Meanwhile, Democrats stand for inclusion and tolerance. These are noble ideals. But it means every Democratic rally will have prominent LGBTQ triumphalism and Black Lives Matter grievances, and that's a turnoff to a large number of voters. Trump beat Clinton among non-Hispanic whites by 21 percentage points. The Democrats won't abandon its ideals, and good for them. Bernie would no more have abandoned this than Hillary. But it makes winning harder. Non-Hispanic whites make up the largest voting bloc. It hasn't voted majority Democrat in many years, but more of it appears to be moving solid red. Promised salvation from demographic change might take a long time, especially with vote suppression. And the profusion of lies dressed up by the phrases "fake news" and "alternative facts" could produce a multi-culty GOP majority anyway. Divide and rule.
The socio-cultural-demographic dynamics create another devilish dilemma. Democrats are in the political minority in most states — especially the small ones. This, even though more votes overall have gone to Democrats at the presidential and congressional level. Here the Constitution and our other governmental structures are on the verge of committing national suicide or self-destruct. Last year, California had more registered voters than the population of 46 states. It gets only two U.S. Senators. New York City alone had more people than Alaska, Montana, North and South Dakota, Vermont, West Virginia, and Wyoming. But the latter have 14 Senators (almost all Republicans) vs. two for New York state. The problem goes beyond the Senate. After last November, Republicans have total control of 25 states, the Democrats four (and might soon lose Delaware). This carries consequences for redistricting (gerrymandering), vote suppression, and, soon, the ability to speed through constitutional amendments.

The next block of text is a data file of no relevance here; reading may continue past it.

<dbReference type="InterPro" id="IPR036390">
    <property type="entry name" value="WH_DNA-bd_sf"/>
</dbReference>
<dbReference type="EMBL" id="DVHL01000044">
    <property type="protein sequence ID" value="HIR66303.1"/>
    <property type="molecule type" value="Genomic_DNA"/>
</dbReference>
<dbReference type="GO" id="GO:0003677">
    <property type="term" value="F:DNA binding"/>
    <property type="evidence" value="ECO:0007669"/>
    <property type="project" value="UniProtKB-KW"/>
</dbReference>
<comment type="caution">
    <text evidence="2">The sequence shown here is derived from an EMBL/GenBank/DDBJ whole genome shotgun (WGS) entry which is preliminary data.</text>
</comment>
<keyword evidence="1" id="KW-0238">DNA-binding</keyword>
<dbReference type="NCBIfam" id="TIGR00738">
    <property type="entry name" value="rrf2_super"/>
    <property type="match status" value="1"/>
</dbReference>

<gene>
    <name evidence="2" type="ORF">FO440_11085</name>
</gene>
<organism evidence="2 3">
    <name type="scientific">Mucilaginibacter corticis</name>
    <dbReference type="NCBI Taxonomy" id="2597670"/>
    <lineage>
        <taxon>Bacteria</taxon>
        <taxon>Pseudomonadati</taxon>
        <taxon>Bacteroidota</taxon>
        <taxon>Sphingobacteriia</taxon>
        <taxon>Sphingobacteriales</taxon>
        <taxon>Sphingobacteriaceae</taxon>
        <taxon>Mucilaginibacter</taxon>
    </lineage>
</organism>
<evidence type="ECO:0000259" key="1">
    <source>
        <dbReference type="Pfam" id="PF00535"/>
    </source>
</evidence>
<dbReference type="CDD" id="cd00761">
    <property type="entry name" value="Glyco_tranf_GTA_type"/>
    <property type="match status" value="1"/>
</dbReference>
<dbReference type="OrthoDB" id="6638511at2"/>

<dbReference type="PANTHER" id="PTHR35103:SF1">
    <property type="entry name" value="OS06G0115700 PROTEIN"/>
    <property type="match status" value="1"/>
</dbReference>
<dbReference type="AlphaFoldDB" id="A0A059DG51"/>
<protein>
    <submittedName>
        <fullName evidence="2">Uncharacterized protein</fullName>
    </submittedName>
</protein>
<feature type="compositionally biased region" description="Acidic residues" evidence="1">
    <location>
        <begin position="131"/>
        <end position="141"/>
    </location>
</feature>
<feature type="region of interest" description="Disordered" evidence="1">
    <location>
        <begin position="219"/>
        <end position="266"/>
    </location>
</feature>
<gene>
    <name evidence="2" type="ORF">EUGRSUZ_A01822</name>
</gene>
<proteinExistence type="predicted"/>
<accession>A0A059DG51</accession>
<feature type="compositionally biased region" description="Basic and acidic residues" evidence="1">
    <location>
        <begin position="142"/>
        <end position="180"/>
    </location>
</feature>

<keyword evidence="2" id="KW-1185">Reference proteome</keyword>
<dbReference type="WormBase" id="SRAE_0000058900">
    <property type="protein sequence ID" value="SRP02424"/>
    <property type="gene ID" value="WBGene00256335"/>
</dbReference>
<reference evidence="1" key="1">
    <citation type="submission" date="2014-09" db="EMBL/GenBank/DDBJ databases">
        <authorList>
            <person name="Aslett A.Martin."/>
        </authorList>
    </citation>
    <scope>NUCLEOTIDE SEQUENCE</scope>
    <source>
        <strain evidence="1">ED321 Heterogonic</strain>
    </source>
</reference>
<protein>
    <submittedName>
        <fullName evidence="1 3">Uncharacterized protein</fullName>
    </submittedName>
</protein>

Finally, the Democrats have done a lousy job of telling voters their story, why they are the party that saved capitalism, created the social safety net that your white grandmother depends on, brought electricity and jobs to the red states, fought the Cold War shoulder-to-shoulder with a saner Republican Party, etc. etc. Is it too late to try?
I will make one fearless prediction: If the Democratic Party makes a hard left turn nationally, it will lose. I wish it weren't so. But this actually is a center-right country. If the Bush-Cheney revels didn't change that, nothing will.